NATIONAL

Koreas, US wrap up ‘constructive’ talks in Sweden

By Choi He-suk
  • Published : Jan 22, 2019 - 15:52
  • Updated : Jan 22, 2019 - 15:52

The two Koreas and the US wrapped up working level talks Monday, having reportedly dealt with issues regarding the upcoming US-North Korea summit and regional security.

On Monday, US Special Representative for North Korea Stephen Biegun, North Korean Vice Foreign Minister Choe Son-hui and South Korean negotiator Lee Do-hoon concluded their talks held on the outskirts of Stockholm. 

North Korean Vice Foreign Minister Choe Son-hui leaves the conference venue in Stockholm on Monday. Yonhap

Details of the meeting remain undisclosed, but Sweden’s Foreign Ministry said that the talks were “constructive,” and that issues ranging from economic development to long-term engagement were discussed.

Seoul’s Ministry of Foreign Affairs declined to elaborate on the meeting, saying that the participants of the conference agreed to keep the details undisclosed. Regarding Seoul’s participation, the ministry simply said it was part of South Korea’s ongoing efforts to facilitate US-North Korea talks and for establishing peace on the Korean Peninsula.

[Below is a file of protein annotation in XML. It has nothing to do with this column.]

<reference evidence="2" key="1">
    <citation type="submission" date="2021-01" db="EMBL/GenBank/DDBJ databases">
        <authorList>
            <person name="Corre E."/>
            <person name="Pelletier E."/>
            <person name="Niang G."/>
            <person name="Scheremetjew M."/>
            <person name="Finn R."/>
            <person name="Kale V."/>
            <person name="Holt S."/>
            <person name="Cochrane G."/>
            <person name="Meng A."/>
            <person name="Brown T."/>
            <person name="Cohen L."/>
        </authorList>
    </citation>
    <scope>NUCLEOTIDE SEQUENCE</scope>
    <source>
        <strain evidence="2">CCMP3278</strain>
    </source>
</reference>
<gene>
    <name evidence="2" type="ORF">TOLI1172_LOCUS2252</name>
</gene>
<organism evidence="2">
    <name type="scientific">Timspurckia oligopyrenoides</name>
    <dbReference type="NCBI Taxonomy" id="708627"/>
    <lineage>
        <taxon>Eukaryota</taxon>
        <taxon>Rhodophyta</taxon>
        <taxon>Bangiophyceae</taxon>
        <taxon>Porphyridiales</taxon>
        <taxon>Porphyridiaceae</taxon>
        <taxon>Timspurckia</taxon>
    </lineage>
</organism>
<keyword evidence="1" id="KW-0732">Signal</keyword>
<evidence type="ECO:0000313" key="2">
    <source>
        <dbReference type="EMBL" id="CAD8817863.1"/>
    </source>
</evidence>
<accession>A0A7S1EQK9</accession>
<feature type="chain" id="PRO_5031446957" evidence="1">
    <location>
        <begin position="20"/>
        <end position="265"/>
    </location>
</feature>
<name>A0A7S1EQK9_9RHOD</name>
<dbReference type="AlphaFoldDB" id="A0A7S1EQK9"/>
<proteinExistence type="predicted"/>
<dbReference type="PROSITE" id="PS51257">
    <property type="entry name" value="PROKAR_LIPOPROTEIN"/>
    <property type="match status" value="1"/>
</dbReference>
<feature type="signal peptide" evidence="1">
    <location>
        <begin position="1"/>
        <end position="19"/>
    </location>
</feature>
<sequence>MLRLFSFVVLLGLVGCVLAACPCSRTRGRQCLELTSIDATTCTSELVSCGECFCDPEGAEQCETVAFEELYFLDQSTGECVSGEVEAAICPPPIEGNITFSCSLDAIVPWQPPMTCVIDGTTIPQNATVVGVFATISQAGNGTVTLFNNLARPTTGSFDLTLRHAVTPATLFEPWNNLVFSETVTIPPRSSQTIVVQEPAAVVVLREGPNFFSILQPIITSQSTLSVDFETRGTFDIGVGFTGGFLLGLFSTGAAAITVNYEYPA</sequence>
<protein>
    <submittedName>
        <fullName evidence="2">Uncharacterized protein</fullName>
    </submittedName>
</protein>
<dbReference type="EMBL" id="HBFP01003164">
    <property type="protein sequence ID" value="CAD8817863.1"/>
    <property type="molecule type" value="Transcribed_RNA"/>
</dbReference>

The meeting following hard on the heels of a meeting between US President Donald Trump and a top North Korean official has prompted speculations that the Stockholm meeting is likely the start of US-North Korea working-level talks for arranging the second US-North Korea summit.

Trump met with Kim Yong-chol, North Korea’s ruling Workers’ Party’s Central Committee vice chairman, on Friday.

Trump described the meeting as “incredible” and revealed that the two sides had agreed to hold the summit near the end of February, and that the location would be announced at a later date.

In the run up to the US-North Korea summit held in Singapore last year, the two sides held a series of working-level talks in Singapore and Panmunjom.

According to a Reuters report citing an unnamed diplomatic source, the three sides also dealt with regional security at the talks in Sweden, discussing “different mechanisms for regional security,” raising the possibility that discussions may be linked to North Korean leader Kim Jong-un’s suggestion of multilateral negotiations.

In his New Year speech, Kim said that North Korea should actively seek multilateral negotiations to replace the armistice with peace on the Korean Peninsula.

By Choi He-suk (cheesuk@heraldcorp.com)